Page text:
WHAT'S ON YOUR MIND

Culprit Took Keys, Then Dealer's Car Regarding Steve Finlay's column headlined Why Test Drives Can Go Bad (August, 2011) I lost a car once when a guy came in and asked for the keys to a Nissan 280Z so he could sit in it to check out the headroom. He said he used to have an earlier-model Z, but needed to make sure the headroom would work as he wanted a sun roof this time around. He came in just before

Culprit Took Keys, Then Dealer's Car

Regarding Steve Finlay's column headlined “Why Test Drives Can Go Bad” (August, 2011) I lost a car once when a guy came in and asked for the keys to a Nissan 280Z so he could sit in it to check out the headroom. He said he used to have an earlier-model Z, but needed to make sure the headroom would work as he wanted a sun roof this time around. He came in just before closing time on Saturday afternoon. He said he was waiting for his wife who was shopping at the mall across the street.

After he sat in the car, he brought what I thought was the car key back to me. He had substituted another Z key he had stolen from another dealership. After closing, he went to the lot and drove the car away. He took good care of it though. When finally recovered, it was nicely accessorized.

But all of the stories don't have good endings. In Milan, IL, a guy came in for a test drive. The well-trained sales person went along. I believe he was related to the dealer, perhaps a son-in-law. I'm not sure if he took a copy of the driver's license first, but these days that is a must. The salesperson was later found shot in the head.

Growing up in the auto business in the roughest part of Rock Island IL, I always thought I would die in the passenger seat on a demo drive with a popped-up pimp on Saturday morning. I had a few scares.

Over the years, the industry has developed demo drive best practices. The salesperson always should drive first on a pre-determined route. There should be all right-hand turns to eliminate turns against traffic. The course should be different for a minivan than for a Corvette. Consumers are driving unfamiliar vehicles on unfamiliar roadways. We should always remember that.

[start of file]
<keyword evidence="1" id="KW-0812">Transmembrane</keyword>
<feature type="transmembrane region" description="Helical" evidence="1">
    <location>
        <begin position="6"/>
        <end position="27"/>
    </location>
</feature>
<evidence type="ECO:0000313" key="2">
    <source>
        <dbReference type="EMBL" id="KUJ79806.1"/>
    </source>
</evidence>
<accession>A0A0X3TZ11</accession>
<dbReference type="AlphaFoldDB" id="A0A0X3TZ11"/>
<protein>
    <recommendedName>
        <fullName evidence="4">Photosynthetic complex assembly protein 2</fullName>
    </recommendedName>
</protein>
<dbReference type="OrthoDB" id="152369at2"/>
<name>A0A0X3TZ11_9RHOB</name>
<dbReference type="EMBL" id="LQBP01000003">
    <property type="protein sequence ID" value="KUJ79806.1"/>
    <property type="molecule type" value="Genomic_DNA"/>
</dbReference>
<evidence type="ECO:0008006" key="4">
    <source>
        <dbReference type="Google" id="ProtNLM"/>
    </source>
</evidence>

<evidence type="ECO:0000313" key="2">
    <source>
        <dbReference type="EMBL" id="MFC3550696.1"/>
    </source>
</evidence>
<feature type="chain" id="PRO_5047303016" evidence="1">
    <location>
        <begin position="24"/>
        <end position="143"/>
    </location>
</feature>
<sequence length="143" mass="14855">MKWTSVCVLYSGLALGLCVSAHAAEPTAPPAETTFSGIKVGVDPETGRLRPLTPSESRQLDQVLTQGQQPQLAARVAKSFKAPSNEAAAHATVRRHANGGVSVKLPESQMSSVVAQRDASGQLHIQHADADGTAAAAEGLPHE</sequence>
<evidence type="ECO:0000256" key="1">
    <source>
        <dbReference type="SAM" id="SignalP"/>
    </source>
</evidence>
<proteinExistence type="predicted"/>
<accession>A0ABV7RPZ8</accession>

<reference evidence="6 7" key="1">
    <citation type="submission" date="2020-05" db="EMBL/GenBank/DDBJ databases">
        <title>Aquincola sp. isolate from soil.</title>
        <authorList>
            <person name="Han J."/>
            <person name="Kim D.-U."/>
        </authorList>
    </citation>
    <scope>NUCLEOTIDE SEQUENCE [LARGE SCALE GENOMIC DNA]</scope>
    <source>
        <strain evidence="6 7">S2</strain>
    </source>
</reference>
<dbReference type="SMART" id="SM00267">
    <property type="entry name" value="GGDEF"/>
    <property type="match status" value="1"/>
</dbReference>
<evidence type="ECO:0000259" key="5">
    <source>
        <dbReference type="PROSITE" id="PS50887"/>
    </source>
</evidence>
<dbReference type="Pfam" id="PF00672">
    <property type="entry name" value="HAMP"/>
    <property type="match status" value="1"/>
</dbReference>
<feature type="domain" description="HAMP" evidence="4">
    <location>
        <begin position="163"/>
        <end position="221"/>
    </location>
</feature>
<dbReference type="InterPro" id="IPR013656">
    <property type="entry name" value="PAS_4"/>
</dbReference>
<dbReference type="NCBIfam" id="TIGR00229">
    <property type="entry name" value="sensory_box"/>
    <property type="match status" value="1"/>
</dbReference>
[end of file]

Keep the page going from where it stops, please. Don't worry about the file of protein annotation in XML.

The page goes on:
When I was doing mystery shopping I was appalled at how lax most dealerships are these days. But who am I to talk? When I was a young salesman in 1970, I'd hop in the back seat, crank down a window and light up a smoke.
David Ruggles
Las Vegas, NV

‘Rather Lose Car Than Salesperson’

I'd much rather lose a car than a salesperson!

How often (outside of doing a test drive) have you jumped in a car with a complete stranger?

There is definitely a strong advantage to going on the test drive from a selling point. I just could not imagine how I could live with myself if I demanded 100% demo drives from my salespersons and something terrible happened, (such as) a bad accident or worse.Jason Gudenkauf
Vice President/General Manager

(Dealership name withheld by request)

Glad to See Jim Ziegler in Ward's

I am a friend of Jim Ziegler's. He has consulted at my store and spoken at the Wyoming Automobile Dealers Assn. convention when I was president. I am glad to see him in your magazine. Let him continue to give his views on dealer issues.
Martin Gubbels
Owner/General Manager
Big Sky Ford Lincoln Mercury
Torrington, WY

Import Tariff One Way to Cut U.S. Debt

U.S. auto makers shipping cars to Japan must pay a tariff tax based on MSRP. The more the MSRP, the more the tariff. For example, it would work out to about $1,500 for a Ford Focus shipped to Japan for sale at a Mazda dealership.

A Toyota Corolla unloaded at the Los Angeles port of entry has to pay a U.S. levy of $400, no matter what the MSRP might be. It's a flat rate.

If Washington is really serious about reducing this $14.5 trillion national deficit, making importers pay a U.S. tariff like the Japanese charge would be logical and go a long way towards paying down this debt burden.
Harry Douglas
Host/Car Concerns syndicated radio show
Knoxville, TN

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